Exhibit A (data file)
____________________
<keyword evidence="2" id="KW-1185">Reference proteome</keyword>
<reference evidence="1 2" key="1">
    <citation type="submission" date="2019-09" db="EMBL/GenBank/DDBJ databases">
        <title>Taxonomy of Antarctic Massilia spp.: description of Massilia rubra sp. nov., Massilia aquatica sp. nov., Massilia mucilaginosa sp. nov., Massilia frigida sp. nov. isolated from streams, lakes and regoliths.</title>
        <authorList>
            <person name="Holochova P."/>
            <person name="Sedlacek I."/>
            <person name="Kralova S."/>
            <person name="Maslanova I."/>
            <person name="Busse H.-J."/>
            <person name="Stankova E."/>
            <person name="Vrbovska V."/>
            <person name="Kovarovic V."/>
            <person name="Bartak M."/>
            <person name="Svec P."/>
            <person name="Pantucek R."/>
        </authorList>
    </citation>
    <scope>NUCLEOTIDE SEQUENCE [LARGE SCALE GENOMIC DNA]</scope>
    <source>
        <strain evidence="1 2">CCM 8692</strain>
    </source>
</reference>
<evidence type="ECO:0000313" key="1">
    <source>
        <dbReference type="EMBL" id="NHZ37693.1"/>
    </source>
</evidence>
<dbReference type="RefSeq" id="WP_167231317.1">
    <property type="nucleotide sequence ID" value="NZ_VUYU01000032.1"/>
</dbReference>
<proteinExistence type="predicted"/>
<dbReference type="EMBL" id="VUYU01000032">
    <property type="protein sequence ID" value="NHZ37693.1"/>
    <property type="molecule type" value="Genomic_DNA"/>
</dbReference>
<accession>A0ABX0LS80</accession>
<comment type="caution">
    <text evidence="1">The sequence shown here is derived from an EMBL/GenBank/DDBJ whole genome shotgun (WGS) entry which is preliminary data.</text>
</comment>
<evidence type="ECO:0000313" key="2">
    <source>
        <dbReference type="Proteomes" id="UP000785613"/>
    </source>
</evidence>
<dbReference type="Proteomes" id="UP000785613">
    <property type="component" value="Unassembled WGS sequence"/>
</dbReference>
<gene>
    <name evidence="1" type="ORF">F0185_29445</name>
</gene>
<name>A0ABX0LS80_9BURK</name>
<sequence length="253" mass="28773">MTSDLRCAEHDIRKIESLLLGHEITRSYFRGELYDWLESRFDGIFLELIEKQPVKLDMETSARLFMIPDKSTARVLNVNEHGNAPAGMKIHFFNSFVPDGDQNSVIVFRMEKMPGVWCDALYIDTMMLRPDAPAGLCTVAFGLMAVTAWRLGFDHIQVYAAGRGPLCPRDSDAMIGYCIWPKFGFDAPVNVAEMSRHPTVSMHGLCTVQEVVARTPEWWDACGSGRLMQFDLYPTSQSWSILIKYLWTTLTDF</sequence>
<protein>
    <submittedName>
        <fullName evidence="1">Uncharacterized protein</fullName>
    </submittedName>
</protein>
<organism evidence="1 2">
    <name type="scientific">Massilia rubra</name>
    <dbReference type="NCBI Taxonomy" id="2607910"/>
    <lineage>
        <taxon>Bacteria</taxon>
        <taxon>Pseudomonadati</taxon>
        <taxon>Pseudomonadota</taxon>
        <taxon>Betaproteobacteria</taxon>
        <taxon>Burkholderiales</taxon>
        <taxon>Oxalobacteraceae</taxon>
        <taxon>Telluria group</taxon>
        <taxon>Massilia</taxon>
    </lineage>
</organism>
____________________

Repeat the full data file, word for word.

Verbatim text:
<keyword evidence="2" id="KW-1185">Reference proteome</keyword>
<reference evidence="1 2" key="1">
    <citation type="submission" date="2019-09" db="EMBL/GenBank/DDBJ databases">
        <title>Taxonomy of Antarctic Massilia spp.: description of Massilia rubra sp. nov., Massilia aquatica sp. nov., Massilia mucilaginosa sp. nov., Massilia frigida sp. nov. isolated from streams, lakes and regoliths.</title>
        <authorList>
            <person name="Holochova P."/>
            <person name="Sedlacek I."/>
            <person name="Kralova S."/>
            <person name="Maslanova I."/>
            <person name="Busse H.-J."/>
            <person name="Stankova E."/>
            <person name="Vrbovska V."/>
            <person name="Kovarovic V."/>
            <person name="Bartak M."/>
            <person name="Svec P."/>
            <person name="Pantucek R."/>
        </authorList>
    </citation>
    <scope>NUCLEOTIDE SEQUENCE [LARGE SCALE GENOMIC DNA]</scope>
    <source>
        <strain evidence="1 2">CCM 8692</strain>
    </source>
</reference>
<evidence type="ECO:0000313" key="1">
    <source>
        <dbReference type="EMBL" id="NHZ37693.1"/>
    </source>
</evidence>
<dbReference type="RefSeq" id="WP_167231317.1">
    <property type="nucleotide sequence ID" value="NZ_VUYU01000032.1"/>
</dbReference>
<proteinExistence type="predicted"/>
<dbReference type="EMBL" id="VUYU01000032">
    <property type="protein sequence ID" value="NHZ37693.1"/>
    <property type="molecule type" value="Genomic_DNA"/>
</dbReference>
<accession>A0ABX0LS80</accession>
<comment type="caution">
    <text evidence="1">The sequence shown here is derived from an EMBL/GenBank/DDBJ whole genome shotgun (WGS) entry which is preliminary data.</text>
</comment>
<evidence type="ECO:0000313" key="2">
    <source>
        <dbReference type="Proteomes" id="UP000785613"/>
    </source>
</evidence>
<dbReference type="Proteomes" id="UP000785613">
    <property type="component" value="Unassembled WGS sequence"/>
</dbReference>
<gene>
    <name evidence="1" type="ORF">F0185_29445</name>
</gene>
<name>A0ABX0LS80_9BURK</name>
<sequence length="253" mass="28773">MTSDLRCAEHDIRKIESLLLGHEITRSYFRGELYDWLESRFDGIFLELIEKQPVKLDMETSARLFMIPDKSTARVLNVNEHGNAPAGMKIHFFNSFVPDGDQNSVIVFRMEKMPGVWCDALYIDTMMLRPDAPAGLCTVAFGLMAVTAWRLGFDHIQVYAAGRGPLCPRDSDAMIGYCIWPKFGFDAPVNVAEMSRHPTVSMHGLCTVQEVVARTPEWWDACGSGRLMQFDLYPTSQSWSILIKYLWTTLTDF</sequence>
<protein>
    <submittedName>
        <fullName evidence="1">Uncharacterized protein</fullName>
    </submittedName>
</protein>
<organism evidence="1 2">
    <name type="scientific">Massilia rubra</name>
    <dbReference type="NCBI Taxonomy" id="2607910"/>
    <lineage>
        <taxon>Bacteria</taxon>
        <taxon>Pseudomonadati</taxon>
        <taxon>Pseudomonadota</taxon>
        <taxon>Betaproteobacteria</taxon>
        <taxon>Burkholderiales</taxon>
        <taxon>Oxalobacteraceae</taxon>
        <taxon>Telluria group</taxon>
        <taxon>Massilia</taxon>
    </lineage>
</organism>